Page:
Adaptive Behavior, Market Processes and the Computable Approach
Economies are evolving, complex, adaptive dynamic systems. Yet, economics is committed to a methodology that is quite different from that of other fields, such as ecology or brain research or computer science, in which such systems are studied. Computable economics attempts to reorient economics so as to make feasible a more fruitful interaction with these other fields. A number of problems conveniently ignored in standard theory can be tackled by computer simulation. One may model economic processes rather than just their presumed end-states, for example, and be explicit about the network structure of market interaction. The modelling of trading processes raises a number of problems relating to the treatment of time in economic theory. One particular problem, the 'telescoping' of temporal perspective observed in high inflations, is discussed at length. The explanation previously offered by Maurice Allais is considered and an alternative one suggested.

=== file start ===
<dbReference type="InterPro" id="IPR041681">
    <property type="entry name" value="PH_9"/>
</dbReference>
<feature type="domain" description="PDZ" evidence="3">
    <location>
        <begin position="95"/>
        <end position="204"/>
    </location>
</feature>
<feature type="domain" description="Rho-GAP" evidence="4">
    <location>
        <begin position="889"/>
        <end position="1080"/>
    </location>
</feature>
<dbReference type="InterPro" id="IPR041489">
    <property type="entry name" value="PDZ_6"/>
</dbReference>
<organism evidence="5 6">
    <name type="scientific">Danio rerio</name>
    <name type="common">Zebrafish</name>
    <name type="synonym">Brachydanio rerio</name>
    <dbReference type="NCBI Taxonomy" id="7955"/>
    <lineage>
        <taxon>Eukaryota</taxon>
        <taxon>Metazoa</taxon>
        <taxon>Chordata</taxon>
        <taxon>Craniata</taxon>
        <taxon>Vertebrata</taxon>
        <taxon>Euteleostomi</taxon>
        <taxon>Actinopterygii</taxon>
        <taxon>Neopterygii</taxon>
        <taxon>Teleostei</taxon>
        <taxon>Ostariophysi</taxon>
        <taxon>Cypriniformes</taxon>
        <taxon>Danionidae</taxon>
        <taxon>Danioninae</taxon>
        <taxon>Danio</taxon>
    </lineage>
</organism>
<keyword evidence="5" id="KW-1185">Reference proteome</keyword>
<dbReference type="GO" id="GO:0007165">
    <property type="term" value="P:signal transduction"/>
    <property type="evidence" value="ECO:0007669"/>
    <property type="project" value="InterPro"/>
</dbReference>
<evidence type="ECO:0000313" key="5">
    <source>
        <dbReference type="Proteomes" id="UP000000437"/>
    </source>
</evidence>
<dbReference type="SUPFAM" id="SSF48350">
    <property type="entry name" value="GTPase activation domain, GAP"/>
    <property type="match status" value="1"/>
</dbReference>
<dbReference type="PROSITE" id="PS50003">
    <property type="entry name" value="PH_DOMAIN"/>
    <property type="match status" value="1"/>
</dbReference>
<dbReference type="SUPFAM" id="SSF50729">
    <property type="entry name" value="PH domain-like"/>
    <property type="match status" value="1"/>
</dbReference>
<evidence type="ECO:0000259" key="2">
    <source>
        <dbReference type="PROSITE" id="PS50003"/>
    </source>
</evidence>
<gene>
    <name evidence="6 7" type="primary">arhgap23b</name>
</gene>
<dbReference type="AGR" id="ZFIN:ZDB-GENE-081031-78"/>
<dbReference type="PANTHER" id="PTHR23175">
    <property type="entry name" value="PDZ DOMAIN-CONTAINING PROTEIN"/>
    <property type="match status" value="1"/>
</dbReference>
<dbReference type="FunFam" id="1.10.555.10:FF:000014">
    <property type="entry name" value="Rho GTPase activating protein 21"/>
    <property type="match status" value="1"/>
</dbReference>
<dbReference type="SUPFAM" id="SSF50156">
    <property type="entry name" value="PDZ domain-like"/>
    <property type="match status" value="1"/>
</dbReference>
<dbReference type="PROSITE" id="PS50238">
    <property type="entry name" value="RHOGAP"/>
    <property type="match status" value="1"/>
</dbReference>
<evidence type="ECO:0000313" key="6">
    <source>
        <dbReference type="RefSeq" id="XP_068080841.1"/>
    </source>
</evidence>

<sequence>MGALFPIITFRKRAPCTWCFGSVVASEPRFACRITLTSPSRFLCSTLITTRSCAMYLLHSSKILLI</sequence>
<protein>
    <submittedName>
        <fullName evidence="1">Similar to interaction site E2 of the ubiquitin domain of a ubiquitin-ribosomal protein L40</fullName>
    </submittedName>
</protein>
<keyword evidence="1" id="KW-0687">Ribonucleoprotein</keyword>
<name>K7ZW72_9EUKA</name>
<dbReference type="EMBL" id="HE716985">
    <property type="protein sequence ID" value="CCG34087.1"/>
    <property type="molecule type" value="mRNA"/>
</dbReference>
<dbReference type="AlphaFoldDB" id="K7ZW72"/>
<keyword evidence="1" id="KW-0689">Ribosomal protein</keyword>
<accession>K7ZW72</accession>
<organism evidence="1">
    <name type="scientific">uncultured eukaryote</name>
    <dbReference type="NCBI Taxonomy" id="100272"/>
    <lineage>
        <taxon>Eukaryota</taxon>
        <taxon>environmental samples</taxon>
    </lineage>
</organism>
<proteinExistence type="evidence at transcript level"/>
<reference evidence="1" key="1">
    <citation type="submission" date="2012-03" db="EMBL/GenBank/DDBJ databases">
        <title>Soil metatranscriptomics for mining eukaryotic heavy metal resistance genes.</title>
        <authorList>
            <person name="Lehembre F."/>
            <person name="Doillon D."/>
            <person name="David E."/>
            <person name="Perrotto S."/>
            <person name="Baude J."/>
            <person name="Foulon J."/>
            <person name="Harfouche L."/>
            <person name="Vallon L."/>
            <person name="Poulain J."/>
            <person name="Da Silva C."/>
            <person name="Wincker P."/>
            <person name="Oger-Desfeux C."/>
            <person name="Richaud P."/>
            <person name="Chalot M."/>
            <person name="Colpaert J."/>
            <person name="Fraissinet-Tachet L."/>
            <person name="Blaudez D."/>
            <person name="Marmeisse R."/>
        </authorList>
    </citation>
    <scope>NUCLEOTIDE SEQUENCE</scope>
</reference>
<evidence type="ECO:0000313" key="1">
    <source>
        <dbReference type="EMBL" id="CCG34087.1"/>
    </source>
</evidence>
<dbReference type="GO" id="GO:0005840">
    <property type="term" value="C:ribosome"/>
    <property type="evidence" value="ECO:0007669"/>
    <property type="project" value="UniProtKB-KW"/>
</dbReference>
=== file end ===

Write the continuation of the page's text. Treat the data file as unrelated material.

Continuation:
|Date of creation:|
|Date of revision:|
|Contact details of provider:|| Postal: (310) 825 1011|
Phone: (310) 825 1011
Fax: (310) 825 9528
Web page: http://cce.sscnet.ucla.edu/
More information through EDIRC
When requesting a correction, please mention this item's handle: RePEc:wop:callce:_006. See general information about how to correct material in RePEc.
For technical questions regarding this item, or to correct its authors, title, abstract, bibliographic or download information, contact: (Thomas Krichel)
If references are entirely missing, you can add them using this form.